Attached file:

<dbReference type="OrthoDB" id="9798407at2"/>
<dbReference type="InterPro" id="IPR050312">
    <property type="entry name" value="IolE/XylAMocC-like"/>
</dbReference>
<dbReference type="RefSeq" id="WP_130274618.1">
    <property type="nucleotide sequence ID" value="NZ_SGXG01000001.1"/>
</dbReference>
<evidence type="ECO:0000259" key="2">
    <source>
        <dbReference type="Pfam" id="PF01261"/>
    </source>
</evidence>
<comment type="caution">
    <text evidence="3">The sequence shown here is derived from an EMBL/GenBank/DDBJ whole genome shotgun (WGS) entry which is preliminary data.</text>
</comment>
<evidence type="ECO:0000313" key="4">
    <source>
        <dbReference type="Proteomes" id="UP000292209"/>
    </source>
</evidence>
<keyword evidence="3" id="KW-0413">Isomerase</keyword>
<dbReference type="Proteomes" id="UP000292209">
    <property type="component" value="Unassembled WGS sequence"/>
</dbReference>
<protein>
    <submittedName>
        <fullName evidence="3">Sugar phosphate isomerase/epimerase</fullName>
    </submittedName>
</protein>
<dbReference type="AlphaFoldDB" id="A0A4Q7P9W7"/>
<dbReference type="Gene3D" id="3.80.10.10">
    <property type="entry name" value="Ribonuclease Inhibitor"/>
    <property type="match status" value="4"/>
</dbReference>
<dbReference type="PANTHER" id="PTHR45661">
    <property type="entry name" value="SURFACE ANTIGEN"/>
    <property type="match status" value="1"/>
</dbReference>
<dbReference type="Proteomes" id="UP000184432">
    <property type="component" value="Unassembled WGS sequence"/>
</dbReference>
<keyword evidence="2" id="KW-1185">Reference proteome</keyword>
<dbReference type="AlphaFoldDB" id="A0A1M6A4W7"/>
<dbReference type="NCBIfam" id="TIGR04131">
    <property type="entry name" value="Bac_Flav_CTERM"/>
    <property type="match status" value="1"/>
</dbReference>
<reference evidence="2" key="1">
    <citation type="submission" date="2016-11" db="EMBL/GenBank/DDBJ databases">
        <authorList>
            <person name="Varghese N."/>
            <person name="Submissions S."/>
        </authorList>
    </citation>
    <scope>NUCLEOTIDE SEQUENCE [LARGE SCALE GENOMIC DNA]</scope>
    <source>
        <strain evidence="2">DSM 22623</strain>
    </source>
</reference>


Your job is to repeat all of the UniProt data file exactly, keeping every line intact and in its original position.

<dbReference type="OrthoDB" id="9798407at2"/>
<dbReference type="InterPro" id="IPR050312">
    <property type="entry name" value="IolE/XylAMocC-like"/>
</dbReference>
<dbReference type="RefSeq" id="WP_130274618.1">
    <property type="nucleotide sequence ID" value="NZ_SGXG01000001.1"/>
</dbReference>
<evidence type="ECO:0000259" key="2">
    <source>
        <dbReference type="Pfam" id="PF01261"/>
    </source>
</evidence>
<comment type="caution">
    <text evidence="3">The sequence shown here is derived from an EMBL/GenBank/DDBJ whole genome shotgun (WGS) entry which is preliminary data.</text>
</comment>
<evidence type="ECO:0000313" key="4">
    <source>
        <dbReference type="Proteomes" id="UP000292209"/>
    </source>
</evidence>
<keyword evidence="3" id="KW-0413">Isomerase</keyword>
<dbReference type="Proteomes" id="UP000292209">
    <property type="component" value="Unassembled WGS sequence"/>
</dbReference>
<protein>
    <submittedName>
        <fullName evidence="3">Sugar phosphate isomerase/epimerase</fullName>
    </submittedName>
</protein>
<dbReference type="AlphaFoldDB" id="A0A4Q7P9W7"/>
<dbReference type="Gene3D" id="3.80.10.10">
    <property type="entry name" value="Ribonuclease Inhibitor"/>
    <property type="match status" value="4"/>
</dbReference>
<dbReference type="PANTHER" id="PTHR45661">
    <property type="entry name" value="SURFACE ANTIGEN"/>
    <property type="match status" value="1"/>
</dbReference>
<dbReference type="Proteomes" id="UP000184432">
    <property type="component" value="Unassembled WGS sequence"/>
</dbReference>
<keyword evidence="2" id="KW-1185">Reference proteome</keyword>
<dbReference type="AlphaFoldDB" id="A0A1M6A4W7"/>
<dbReference type="NCBIfam" id="TIGR04131">
    <property type="entry name" value="Bac_Flav_CTERM"/>
    <property type="match status" value="1"/>
</dbReference>
<reference evidence="2" key="1">
    <citation type="submission" date="2016-11" db="EMBL/GenBank/DDBJ databases">
        <authorList>
            <person name="Varghese N."/>
            <person name="Submissions S."/>
        </authorList>
    </citation>
    <scope>NUCLEOTIDE SEQUENCE [LARGE SCALE GENOMIC DNA]</scope>
    <source>
        <strain evidence="2">DSM 22623</strain>
    </source>
</reference>